Tyler Bickford, co-chair of the Budget Policies committee and an assistant professor in the English department pointed out that it is lecturers who predominantly teach undergraduates.
“Budgets reflect values, and Pitt is an institution that has really been focused on growing sponsored research and growing its reputation in the health sciences,” he said. “And I think that's all well and good, but it may very well be that the core undergraduate mission has not been invested in, in the same way as those other parts of the University.”
Bickford said the University’s Salary Increase Policy sets a goal of “ensuring that average faculty salaries (outside of the School of Medicine) at the Pittsburgh campus are at or above the median (for each rank) of AAU universities.” Salaries for lecturers, instructors and assistant professors have fallen below this goal since at least the 2012-13 budget year, Bickford said, with lecturers being the most glaringly under the median.
At the Jan. 22 Budget Policies committee meeting, Bickford proposed a resolution urging the provost and chancellor to take action as part of the 2021-22 budget “to achieve measurable progress toward compliance with the goals in the Salary Increase Policy for affected ranks, and that the administration present a timeline and plan for achieving full compliance with the salary targets to the Senate Budget Policies Committee by September 2021.”
The other issue raised in the resolution was how lecturers should be classified going forward. Last year, Provost Ann Cudd proposed changing the nomenclature for non-tenure-stream faculty. The move, which was approved by the Board of Trustees Governance and Nominating committee, would use "appointment-stream" to replace "non-tenure-stream," and would more widely use “professor” titles, so that "lecturer I," "lecturer II" and "senior lecturer" would become "assistant teaching professor," "associate teaching professor" and "teaching professor," respectively.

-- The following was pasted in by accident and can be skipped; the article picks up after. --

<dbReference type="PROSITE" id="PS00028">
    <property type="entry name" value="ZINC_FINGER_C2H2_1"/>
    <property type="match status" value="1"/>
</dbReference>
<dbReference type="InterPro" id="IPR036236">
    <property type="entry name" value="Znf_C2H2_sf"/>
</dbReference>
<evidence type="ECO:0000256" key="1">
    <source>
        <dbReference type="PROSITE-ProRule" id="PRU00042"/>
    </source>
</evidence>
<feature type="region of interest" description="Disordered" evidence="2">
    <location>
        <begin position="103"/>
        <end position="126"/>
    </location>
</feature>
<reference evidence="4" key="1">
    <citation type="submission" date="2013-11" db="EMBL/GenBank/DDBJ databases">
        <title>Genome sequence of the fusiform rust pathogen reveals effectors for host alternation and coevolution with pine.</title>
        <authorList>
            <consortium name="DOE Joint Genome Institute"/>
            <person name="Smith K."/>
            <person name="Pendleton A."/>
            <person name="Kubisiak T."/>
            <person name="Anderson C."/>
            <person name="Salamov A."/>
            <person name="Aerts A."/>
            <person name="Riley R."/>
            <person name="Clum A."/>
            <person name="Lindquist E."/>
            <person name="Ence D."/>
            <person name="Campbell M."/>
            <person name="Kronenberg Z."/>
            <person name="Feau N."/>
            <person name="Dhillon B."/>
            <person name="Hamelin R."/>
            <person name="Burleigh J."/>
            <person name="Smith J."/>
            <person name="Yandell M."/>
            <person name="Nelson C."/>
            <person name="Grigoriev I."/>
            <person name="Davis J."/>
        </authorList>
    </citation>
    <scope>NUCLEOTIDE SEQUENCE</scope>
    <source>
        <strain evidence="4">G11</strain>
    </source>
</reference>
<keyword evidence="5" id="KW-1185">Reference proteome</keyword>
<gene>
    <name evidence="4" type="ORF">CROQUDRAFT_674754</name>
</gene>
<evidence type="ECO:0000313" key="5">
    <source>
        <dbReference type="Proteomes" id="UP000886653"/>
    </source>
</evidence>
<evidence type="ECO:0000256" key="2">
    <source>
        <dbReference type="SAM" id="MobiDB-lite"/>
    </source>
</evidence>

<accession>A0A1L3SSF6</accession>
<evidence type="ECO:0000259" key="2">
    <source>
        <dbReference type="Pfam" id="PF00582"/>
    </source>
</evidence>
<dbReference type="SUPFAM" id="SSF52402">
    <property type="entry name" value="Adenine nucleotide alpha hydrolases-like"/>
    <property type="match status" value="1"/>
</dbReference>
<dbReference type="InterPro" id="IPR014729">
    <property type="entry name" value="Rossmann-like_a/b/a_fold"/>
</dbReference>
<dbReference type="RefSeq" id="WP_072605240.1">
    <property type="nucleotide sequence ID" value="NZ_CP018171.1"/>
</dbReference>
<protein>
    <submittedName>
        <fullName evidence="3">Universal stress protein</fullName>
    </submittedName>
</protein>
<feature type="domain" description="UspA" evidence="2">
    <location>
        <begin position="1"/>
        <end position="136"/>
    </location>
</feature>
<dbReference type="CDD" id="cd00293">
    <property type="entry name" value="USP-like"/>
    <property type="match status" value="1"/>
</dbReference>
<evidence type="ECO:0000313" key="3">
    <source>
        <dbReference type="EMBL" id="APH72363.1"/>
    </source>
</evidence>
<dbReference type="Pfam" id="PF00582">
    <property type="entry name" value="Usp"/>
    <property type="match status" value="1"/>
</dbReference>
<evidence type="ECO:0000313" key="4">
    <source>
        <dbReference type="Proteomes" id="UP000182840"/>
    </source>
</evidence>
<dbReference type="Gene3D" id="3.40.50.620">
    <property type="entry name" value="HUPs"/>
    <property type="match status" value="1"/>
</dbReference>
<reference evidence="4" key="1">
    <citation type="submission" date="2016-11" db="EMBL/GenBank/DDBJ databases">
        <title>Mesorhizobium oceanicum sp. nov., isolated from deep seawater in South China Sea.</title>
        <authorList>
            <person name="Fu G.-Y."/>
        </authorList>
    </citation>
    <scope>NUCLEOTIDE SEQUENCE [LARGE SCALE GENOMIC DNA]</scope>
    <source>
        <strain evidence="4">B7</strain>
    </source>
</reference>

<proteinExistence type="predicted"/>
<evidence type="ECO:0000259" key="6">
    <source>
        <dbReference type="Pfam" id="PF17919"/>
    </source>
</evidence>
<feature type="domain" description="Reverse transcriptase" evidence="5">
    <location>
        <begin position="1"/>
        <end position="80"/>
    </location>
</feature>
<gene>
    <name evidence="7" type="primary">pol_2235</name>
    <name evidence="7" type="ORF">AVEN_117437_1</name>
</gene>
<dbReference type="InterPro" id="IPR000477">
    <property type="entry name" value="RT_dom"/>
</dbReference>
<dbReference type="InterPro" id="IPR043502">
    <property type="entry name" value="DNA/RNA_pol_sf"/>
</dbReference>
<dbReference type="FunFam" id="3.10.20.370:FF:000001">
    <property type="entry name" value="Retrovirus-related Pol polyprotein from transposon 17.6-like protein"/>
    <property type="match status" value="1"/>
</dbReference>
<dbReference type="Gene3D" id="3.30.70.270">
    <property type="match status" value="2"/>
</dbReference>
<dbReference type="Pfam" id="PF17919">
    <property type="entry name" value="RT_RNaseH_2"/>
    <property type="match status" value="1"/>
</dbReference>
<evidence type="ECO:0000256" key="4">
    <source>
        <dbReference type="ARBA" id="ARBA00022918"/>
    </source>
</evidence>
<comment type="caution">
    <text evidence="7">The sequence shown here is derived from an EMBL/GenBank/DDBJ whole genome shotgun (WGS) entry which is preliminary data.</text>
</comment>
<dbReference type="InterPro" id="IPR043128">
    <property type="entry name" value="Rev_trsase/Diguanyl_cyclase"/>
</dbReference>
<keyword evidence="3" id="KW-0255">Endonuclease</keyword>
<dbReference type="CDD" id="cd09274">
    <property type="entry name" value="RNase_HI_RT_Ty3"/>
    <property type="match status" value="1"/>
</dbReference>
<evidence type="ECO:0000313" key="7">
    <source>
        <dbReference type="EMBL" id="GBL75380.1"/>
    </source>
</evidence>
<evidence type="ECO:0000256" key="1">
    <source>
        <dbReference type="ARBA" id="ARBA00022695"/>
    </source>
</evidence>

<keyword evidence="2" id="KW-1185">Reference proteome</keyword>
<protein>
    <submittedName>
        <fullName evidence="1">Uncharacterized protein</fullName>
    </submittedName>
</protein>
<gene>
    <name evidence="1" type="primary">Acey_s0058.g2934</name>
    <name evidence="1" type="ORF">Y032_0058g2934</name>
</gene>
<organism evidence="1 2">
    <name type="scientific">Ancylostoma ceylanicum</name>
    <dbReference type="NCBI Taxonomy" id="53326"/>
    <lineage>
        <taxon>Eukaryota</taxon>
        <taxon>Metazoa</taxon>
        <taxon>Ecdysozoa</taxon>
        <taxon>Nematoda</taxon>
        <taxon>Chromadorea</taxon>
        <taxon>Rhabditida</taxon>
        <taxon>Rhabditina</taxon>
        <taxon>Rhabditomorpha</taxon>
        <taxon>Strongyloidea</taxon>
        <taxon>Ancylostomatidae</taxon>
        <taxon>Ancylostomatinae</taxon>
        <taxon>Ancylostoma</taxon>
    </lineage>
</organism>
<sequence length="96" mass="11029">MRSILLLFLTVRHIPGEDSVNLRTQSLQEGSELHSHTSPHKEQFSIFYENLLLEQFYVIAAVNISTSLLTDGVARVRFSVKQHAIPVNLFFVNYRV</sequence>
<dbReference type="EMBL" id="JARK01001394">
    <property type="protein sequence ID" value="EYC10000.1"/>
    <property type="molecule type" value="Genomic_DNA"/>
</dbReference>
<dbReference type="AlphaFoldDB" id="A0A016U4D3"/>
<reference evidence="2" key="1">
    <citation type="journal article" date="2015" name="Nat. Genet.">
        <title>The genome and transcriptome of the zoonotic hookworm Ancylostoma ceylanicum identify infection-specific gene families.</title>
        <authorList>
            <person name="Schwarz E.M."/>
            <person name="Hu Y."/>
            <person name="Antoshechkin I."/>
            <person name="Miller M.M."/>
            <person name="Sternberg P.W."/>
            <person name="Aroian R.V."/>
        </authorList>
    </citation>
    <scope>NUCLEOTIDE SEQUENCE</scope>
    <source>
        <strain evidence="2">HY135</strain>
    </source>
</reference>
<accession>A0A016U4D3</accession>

Denman said the name change is welcome. “As a younger female professional working in academia, I can tell you that it's harder if you don't have the kind of title or nomenclature or kind of transparent description of your own role within the University.”
But Bickford worried that eliminating the lecturer title would make it harder to benchmark against other universities. The other part of his resolution on Jan. 22 asked that “faculty currently holding "Lecturer" titles who are converted to "Teaching Professor" titles will continue to have their salaries benchmarked to the "Lecturer" peer group, at least until they meet the target for that peer group.”
Wisniewski suggested that those transitioning from lecturer titles to teaching professors be listed both ways for a few years. “My concern is thinking through this to the poor folks who are going to be sitting on this committee in 15 years trying to figure out why are we still doing this,” he said. “I think we do it both ways for a few years until we reach some sort of steady state and then transition out the old way. And I think it'll help us understand where we're coming from and where we're going.”
Both parts of the resolution passed unanimously, and Denman said the Faculty Affairs committee, which she co-chairs, would be interested in taking up the resolution as well.
Susan Jones is editor of the University Times. Reach her at email@example.com or 724-244-4042.